- It’s not proper fieldwork, unless you become seriously ill [i.e. “you need to get a disease to be a serious anthropologist”]
- Learning a foreign language – communication vs. theory of language [the Golden Lions of the Presidential Palace]
- Three responses to “Global Prosperity Initiative”
- Jane Goodall and the Chimpanzees
- Wearing an Adam Smith tie in an interview about laissez-faire
- “Being a Westerner” (note, not an American!)
- Formal interview
- Informal conversation
- Direct/indirect observation
Local Knowledge vs. Standing Outside the Frame
- Hayek: knowledge is dispersed
- “You can’t see the picture, if you’re standing inside the frame” RS Trapp
- How to assemble knowledge of time and place?
- Equip yourself with a hunch, and a broader framework
- Note: not a theory that predetermines all your evidence
- Arrive knowing nothing of cultural context
- See what strikes you
- Learn culture from locals
- Do the history books dictate the local behaviour? No! Local culture dictates what goes into the history books. Culture is the lead variable
- Go out with the locals, learn from them
- Then fill in the gaps, and corroborate, via historical record
- Your hunch will probably be wrong, the fieldwork rests on your ability to ground it within a strong framework
These are notes for a talk that I gave on doing fieldwork. Out of context parts of them may not make much sense, but if you are interested in this topic send me an email!
A “one pager” is a succinct summary and commentary on either a book or journal article. It is intended to establish that you can grasp the key points of a particular work, and contribute constructively to scholarly dialogue (for advice on how to read an academic paper, see Peter Klein). I first encountered the one pager through Roger Congleton, and have found it to be a highly effective training device to interpret information. As the name suggests, it must be kept to one page.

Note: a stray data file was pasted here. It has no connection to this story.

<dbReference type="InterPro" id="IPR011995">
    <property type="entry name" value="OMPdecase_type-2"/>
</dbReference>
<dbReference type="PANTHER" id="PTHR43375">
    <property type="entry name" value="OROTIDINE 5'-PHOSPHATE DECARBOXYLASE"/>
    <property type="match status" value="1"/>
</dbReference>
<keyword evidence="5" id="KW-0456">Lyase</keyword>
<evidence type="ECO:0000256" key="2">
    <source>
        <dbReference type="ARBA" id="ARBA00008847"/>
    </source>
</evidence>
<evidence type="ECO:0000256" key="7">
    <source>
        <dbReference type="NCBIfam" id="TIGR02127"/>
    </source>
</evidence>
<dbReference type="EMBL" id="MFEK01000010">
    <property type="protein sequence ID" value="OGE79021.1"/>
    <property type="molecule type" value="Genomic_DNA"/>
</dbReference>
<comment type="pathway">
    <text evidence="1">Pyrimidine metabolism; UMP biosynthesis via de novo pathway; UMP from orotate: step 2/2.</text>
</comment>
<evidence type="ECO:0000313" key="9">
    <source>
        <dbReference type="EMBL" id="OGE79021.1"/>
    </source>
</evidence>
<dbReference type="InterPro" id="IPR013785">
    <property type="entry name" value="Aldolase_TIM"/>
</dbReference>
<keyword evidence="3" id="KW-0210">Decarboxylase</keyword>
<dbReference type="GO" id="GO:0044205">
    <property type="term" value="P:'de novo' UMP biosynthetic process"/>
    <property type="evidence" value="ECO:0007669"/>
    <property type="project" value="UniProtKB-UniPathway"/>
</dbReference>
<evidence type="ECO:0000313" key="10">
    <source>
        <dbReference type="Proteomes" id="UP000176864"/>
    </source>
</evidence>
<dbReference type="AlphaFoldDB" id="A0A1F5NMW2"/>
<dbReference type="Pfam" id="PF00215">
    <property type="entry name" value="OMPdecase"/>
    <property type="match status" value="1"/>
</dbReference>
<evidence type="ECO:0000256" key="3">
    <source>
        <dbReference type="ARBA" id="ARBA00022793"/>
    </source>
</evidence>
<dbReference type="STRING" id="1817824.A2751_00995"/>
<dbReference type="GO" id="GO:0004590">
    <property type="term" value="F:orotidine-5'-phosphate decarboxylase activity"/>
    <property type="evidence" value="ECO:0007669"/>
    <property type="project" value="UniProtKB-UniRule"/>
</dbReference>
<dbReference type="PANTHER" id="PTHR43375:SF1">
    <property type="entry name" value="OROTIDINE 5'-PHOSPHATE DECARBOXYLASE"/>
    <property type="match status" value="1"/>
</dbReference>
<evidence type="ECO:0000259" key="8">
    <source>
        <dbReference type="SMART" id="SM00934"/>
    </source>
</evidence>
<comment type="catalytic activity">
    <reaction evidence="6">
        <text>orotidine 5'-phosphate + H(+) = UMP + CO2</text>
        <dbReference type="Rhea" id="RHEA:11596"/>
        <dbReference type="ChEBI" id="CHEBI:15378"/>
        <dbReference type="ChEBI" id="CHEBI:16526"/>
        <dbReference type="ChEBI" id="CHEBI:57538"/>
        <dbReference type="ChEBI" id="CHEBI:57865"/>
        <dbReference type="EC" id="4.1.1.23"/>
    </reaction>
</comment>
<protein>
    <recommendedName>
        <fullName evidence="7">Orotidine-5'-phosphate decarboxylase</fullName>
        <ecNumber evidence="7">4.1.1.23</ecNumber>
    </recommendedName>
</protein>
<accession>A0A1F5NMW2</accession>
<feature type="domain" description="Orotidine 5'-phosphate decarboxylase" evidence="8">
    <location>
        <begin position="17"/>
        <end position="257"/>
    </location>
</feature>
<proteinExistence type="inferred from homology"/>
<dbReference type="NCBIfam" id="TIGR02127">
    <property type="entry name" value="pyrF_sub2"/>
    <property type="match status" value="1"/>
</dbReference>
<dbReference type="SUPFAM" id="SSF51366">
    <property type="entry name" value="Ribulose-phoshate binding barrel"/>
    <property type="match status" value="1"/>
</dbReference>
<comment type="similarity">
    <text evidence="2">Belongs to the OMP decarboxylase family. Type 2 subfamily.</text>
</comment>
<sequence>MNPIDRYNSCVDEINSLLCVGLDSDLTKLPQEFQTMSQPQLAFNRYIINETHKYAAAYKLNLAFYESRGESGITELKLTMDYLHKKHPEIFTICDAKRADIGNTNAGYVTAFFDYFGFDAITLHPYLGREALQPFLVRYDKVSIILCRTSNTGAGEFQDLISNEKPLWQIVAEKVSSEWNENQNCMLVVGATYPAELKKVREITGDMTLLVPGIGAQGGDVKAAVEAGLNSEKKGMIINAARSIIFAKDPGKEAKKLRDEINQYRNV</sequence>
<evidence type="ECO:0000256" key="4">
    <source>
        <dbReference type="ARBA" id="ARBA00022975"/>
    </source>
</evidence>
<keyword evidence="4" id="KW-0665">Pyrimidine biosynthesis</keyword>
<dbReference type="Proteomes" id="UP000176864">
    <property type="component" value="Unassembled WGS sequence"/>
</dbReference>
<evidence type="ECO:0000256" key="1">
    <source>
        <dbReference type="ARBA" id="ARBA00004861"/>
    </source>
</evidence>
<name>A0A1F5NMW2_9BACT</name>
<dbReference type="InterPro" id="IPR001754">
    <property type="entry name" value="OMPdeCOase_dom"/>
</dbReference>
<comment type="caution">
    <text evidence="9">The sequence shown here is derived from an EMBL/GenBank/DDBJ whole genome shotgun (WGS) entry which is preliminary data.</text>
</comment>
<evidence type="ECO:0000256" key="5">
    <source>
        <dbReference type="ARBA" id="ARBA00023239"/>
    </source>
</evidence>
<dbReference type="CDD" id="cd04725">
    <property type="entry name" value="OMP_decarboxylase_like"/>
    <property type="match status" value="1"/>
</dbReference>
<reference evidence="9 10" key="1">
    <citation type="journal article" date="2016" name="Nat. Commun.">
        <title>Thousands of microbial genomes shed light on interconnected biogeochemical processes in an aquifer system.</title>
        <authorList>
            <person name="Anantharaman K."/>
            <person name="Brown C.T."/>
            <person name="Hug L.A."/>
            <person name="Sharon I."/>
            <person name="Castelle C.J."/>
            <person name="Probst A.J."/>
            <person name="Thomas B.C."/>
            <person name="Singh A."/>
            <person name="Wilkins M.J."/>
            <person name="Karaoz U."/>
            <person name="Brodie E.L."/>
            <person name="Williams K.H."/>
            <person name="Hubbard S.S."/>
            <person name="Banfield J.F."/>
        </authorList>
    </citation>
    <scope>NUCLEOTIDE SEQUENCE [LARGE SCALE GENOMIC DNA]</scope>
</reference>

There are four parts to a one pager:
- Provide an accurate citation of the book/article
- Include your own name and relevant details.
- Use three bullet points to provide a holistic summary. Each paragraph should be short, and pick up on a critical part of the thesis. If you’re reading the text with a specific reason in mind (e.g. a literature review on a particular subject), the summary can be focused on that aspect of the piece.
- Use three bullet points for constructive analysis. These might be aspects of the manuscript that you didn’t understand, sections you feel could/should be expanded, or parts you outright disagree with. The three points should demonstrate that you can critically assess the material, think creatively about how to build upon it, and draw upon a wider knowledge of the subject.
As with most skills you can develop your ability to write a one-pager with practice. It’s a method to focus your attention whilst reading an article, and therefore – I find – can drastically reduce the time it takes to absorb material, and increase the effectiveness of your reading.
Also see: Business One Pagers
This outline is based on advice from Pete Boettke. To some extent it’s a comment on best practice, but it also tries to map out a replicable blueprint. This is targeted at writing up a piece of traditional empirical work (i.e. testing a hypothesis) for publication as a journal article. Book chapters or theoretical papers have different foundations. If the empirical methods are non-quantitative, section 3 should include a discussion/justification.
Section 1: Introduction [2 pages]
- Why is this topic important? Why should the reader care about your contribution?
Section 2: Lit Review [5 pages]
- What has everyone said on this topic? What is missing?
Section 3: Methods [5 pages]
- How are you able to fill in this missing gap?
Section 4: Results [5 pages]
- What have you discovered?
Section 5: Conclusion [2 pages]
- Recap what was done, how you did it, and why we’ve learnt something